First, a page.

When two humans meet for the first time at a party, their conversation usually starts off on general terms: what their name is, who invited them and what they do for a living. If it is established that they both work at a university, then their conversation may turn into a discussion specifically about universities but still in general terms. However, if they were then to discover that they are both former dancers currently employed in the creative industries faculty but from different universities, it is likely that their conversation would turn more specialized: as it would have been established that they had a lot in common. This evolution of the conversation demonstration the ability of humans to categorizes and highlights the internal concepts and vocabulary we possess. Our inner categories allow us to recognize what part of the aforementioned concepts and vocabulary is shared by others: enabling us to adapt our interaction accordingly. This is, however, something that is missing when humans and computers interact. When humans converse with computers, they have to adapt their language to the fixed vocabulary of the computer and the time spent interacting with the computer only alters the human’s internal concepts and vocabulary. However, if humans and computers could engage in mutually evolving conversation then the benefits would be plentiful. These would include more intuitive data retrieval, more accurate data classification, reduction in the learning curve of new users who may be experts in the field but not in the use of the software and lastly it would also have benefits in training of novices in the field as the computer/software would be able to act like an expert enriching the novices knowledge through tips and guidance till such time as the novice becomes an expert.\ud \ud A key component in improving human computer conversation is an ontology. An ontology is a representation of a set of concepts within a domain and the relationships between those concepts. It can be used to define and reason about domains. As such, by including an ontology we instantly grant the computer a tool it can use to converse with a user at a more meaningful level. Therefore, we are engaged in the development of an ontology for the motion picture industry that we have tentatively named LOCULUS. The LOCULUS ontology defines the motion picture industry by modelling the concepts of the industry and relating the concepts to each other. It can be used to reason and allows for enriched human computer interaction. We aim to develop a system around the ontology that will allow for human users to engage in an evolving conversation with a computer. This would dynamically improve human computer interaction, improving the productivity and reducing frustration of the humans involved. With luck, perhaps we can eliminate the phrase “stupid computer” at least in the motion picture industry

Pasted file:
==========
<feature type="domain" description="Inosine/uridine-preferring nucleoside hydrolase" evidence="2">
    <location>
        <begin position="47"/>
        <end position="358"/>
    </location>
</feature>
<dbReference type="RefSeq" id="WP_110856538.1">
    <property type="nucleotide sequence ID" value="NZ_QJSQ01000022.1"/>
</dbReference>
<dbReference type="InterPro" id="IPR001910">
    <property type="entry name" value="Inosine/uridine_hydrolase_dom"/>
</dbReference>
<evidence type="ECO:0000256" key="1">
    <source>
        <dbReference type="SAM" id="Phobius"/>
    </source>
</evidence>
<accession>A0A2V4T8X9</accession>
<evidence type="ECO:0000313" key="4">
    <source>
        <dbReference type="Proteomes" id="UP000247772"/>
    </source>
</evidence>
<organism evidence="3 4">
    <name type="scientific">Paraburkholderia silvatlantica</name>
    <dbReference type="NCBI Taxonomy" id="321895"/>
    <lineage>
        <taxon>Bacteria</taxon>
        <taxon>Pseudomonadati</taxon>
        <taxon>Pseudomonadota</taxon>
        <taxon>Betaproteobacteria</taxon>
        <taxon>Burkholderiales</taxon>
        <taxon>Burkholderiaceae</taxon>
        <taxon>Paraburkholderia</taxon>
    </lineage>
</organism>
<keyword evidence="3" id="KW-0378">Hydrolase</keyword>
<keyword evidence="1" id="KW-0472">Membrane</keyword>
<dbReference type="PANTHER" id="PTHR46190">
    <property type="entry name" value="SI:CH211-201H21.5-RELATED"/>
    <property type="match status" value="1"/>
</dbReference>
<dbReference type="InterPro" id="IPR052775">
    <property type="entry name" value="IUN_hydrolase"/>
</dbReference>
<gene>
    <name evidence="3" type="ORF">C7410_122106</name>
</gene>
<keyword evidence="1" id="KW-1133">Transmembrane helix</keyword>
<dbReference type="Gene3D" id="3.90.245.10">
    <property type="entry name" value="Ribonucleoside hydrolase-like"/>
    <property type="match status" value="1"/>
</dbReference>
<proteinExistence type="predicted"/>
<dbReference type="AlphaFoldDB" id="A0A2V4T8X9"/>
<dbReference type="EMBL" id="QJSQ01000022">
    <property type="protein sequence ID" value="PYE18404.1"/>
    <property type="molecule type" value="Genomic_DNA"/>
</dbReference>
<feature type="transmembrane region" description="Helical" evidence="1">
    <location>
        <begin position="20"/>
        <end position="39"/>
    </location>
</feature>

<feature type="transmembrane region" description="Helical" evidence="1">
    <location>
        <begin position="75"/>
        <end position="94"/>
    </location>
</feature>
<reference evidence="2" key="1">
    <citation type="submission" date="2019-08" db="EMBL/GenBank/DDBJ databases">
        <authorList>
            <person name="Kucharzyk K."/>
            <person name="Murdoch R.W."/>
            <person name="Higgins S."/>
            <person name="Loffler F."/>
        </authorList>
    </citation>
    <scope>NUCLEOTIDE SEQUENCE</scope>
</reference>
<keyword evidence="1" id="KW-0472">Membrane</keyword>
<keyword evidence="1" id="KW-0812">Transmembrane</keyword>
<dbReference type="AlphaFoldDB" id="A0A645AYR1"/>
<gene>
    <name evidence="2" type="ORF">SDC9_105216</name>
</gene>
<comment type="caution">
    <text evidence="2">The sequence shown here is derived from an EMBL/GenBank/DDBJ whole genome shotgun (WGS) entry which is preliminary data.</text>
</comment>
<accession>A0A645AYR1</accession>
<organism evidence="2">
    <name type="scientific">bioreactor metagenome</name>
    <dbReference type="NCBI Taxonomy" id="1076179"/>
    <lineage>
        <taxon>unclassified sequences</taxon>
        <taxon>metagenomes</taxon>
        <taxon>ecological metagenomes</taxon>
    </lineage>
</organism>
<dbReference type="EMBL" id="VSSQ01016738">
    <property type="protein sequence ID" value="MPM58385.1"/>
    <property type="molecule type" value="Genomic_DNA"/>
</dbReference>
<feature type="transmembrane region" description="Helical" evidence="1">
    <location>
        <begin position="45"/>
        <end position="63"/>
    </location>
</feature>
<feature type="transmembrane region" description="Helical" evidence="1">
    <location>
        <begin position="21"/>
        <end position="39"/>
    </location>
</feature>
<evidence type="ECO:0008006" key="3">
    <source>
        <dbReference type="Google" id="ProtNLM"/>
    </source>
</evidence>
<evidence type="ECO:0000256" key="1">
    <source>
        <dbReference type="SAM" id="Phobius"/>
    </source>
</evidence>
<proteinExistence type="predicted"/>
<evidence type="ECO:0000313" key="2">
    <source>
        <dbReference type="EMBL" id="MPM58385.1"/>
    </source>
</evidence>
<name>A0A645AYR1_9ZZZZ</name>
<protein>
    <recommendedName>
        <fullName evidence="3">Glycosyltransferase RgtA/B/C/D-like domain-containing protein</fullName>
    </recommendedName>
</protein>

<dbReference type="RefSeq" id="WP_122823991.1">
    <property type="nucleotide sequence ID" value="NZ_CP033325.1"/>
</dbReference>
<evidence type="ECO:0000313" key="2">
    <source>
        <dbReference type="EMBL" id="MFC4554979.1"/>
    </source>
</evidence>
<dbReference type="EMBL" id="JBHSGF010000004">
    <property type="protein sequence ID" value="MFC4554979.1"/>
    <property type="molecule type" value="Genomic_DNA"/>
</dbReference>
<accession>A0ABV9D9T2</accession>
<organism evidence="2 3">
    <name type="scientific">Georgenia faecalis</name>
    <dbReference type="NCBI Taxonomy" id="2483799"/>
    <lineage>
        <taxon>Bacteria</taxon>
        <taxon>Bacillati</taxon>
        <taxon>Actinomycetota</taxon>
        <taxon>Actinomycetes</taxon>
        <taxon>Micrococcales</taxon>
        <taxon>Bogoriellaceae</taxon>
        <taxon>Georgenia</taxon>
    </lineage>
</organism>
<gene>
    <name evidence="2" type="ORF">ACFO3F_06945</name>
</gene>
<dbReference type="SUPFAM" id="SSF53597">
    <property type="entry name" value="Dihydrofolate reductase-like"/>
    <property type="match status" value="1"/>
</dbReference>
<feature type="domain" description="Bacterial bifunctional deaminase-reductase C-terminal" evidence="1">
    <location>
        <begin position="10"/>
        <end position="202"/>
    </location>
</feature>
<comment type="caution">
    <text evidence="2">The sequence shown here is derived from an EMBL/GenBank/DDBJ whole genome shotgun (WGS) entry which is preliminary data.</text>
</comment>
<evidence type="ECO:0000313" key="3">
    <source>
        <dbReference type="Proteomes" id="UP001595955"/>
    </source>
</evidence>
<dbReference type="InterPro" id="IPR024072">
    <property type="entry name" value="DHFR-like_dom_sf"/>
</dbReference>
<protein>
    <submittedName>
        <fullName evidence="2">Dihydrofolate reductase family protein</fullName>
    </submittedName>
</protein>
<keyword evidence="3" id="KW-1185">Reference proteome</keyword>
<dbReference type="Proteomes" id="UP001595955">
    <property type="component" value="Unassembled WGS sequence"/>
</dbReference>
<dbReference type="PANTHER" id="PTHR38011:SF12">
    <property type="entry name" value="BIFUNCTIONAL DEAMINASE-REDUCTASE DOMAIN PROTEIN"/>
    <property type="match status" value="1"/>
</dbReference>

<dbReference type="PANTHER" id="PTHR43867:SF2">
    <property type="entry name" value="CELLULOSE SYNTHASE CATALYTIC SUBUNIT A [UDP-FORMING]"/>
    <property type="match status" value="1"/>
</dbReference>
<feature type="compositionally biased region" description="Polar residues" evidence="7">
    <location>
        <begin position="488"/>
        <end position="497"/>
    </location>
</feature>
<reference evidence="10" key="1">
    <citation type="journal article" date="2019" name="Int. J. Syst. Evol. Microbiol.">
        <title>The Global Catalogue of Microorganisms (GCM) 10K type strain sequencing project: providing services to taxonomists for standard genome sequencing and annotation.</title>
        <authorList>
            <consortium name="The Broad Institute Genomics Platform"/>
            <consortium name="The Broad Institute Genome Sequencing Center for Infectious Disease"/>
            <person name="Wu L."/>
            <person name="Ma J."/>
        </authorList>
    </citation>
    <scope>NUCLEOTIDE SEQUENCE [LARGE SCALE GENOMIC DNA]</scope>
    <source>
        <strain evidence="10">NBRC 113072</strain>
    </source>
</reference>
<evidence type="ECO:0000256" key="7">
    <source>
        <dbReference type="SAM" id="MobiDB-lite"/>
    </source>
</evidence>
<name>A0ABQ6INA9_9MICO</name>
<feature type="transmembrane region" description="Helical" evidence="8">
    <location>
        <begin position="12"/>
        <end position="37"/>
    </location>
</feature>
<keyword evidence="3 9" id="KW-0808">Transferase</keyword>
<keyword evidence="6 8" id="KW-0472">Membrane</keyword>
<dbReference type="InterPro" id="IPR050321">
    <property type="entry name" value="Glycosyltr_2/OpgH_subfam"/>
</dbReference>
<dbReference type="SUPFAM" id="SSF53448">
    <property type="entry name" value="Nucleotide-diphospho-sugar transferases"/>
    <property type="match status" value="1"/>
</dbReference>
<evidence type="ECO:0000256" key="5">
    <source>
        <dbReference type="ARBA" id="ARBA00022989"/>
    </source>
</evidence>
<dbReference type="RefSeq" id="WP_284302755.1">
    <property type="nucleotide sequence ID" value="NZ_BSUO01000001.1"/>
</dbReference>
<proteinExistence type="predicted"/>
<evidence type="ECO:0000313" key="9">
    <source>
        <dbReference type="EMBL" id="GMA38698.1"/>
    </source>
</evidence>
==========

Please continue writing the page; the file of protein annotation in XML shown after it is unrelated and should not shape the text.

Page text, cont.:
To submit an update or takedown request for this paper, please submit an Update/Correction/Removal Request.